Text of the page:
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    Add as FriendALPR :The state of nature and social contract theory

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    1 : © Michael Lacewing The state of nature and social contract theory Michael Lacewing enquiries@alevelphilosophy.co.uk
    2 : The origin of the state How does political organization begin? Why have a state at all? Historical Philosophical: imagine being without it – what reason is there to bring it about? ‘State of nature’: no political organization, no laws Everyone is ‘free’; how do we become bound by laws?
    3 : Hobbes on state of nature Self-preservation Conflict of ‘natural right’ Justice depends on laws State of ‘war’ Life is ‘solitary, poore, nasty, brutish, and short’
    4 : Hobbes on contract Self-preservation is threatened: it is rational to agree to political organization ‘Laws of Nature’: rationality in the service of self-interest First: ‘That every man, ought to endeavour Peace, as farre as he has hope of obtaining it; and when he cannot obtain it, that he may seek, and use, all helps, and advantages of Warre’ Agree with others to give up natural right and submit to law
    5 : Why agree? Egoism: because it is in my self-interest Contractarianism: the state is the result of an agreement about how to behave that people have reached because they realise it is in their self-interest This is also ‘rational’: it is rational to do what benefits oneself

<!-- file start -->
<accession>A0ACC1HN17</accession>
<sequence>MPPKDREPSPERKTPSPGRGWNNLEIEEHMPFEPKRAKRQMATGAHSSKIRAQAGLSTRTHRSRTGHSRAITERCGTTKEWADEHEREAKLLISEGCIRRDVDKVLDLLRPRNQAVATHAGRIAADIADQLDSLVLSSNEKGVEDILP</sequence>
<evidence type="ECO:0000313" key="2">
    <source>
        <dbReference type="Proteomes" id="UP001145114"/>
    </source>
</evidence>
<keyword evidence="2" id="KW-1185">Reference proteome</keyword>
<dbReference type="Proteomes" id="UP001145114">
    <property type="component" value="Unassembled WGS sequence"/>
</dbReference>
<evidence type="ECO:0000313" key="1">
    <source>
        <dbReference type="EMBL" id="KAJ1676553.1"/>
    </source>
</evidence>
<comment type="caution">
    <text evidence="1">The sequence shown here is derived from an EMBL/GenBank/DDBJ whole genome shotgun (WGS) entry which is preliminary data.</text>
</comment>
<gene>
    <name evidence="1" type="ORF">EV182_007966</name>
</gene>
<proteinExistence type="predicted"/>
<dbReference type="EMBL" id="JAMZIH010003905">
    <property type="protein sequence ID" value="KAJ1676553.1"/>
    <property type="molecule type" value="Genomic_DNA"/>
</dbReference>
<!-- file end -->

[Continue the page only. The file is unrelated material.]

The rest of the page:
6 : The social contract Better not to be harmed by others – hence constraints on others’ behaviour; but better not to be constrained Solution: agree to constraints given that others agree; not best for me, but best I can get But before we have agreed, how can we trust others to keep the contract? Irrational emotions Short-sighted
    7 : Prisoner’s Dilemma
    8 : The ‘free rider’ problem In a situation of trust, if everyone else is acting morally, it is even better to act self-interestedly – at least if you can get away with it. But how can I trust others to keep the contract? The contract is collectively in everyone’s self-interest, but it is in each person’s self-interest to break the agreement – knowing this, we won’t trust each other!
    9 : Locke on state of nature Law of Nature is moral: no person may subordinate another, harm his life, health, liberty or possessions (except in self-defence), and furthermore, that we should help each other when this does not harm ourselves No scarcity: each can provide for themselves, and prefer this over violence But what if some are violent?
    10 : Contract and punishment Equality: we all have the right to punish violations of the Law of Nature But can we enforce punishment? Three problems: Disagreements on violations Biased application Lack of power State solves these problems
    11 : What kind of state? Hobbes: we can only be sure that people will keep the contract if they are forced to State must have the power to create and enforce whatever laws it judges are necessary Absolute sovereign: a single person or political body on whom there are no restraints of law. Locke: this is more dangerous than state of nature Only rational to agree to some form of democracy, in which equality and liberty are preserved
    12 : Objections Social contract theory is an unhelpful fiction, because social organization is natural for us Because it is natural, we don’t need to justify it – we never gave up natural freedom Hume on cooperation: We need more than we can provide ourselves We lack power We lack ability We can face misfortune
    13 : Objections Working as a group: We have greater power, through division of labour We can get what we can’t produce ourselves, through exchange of good We can provide mutual support through misfortune Rules of justice and punishment are also in our self-interest, and evolve as a result

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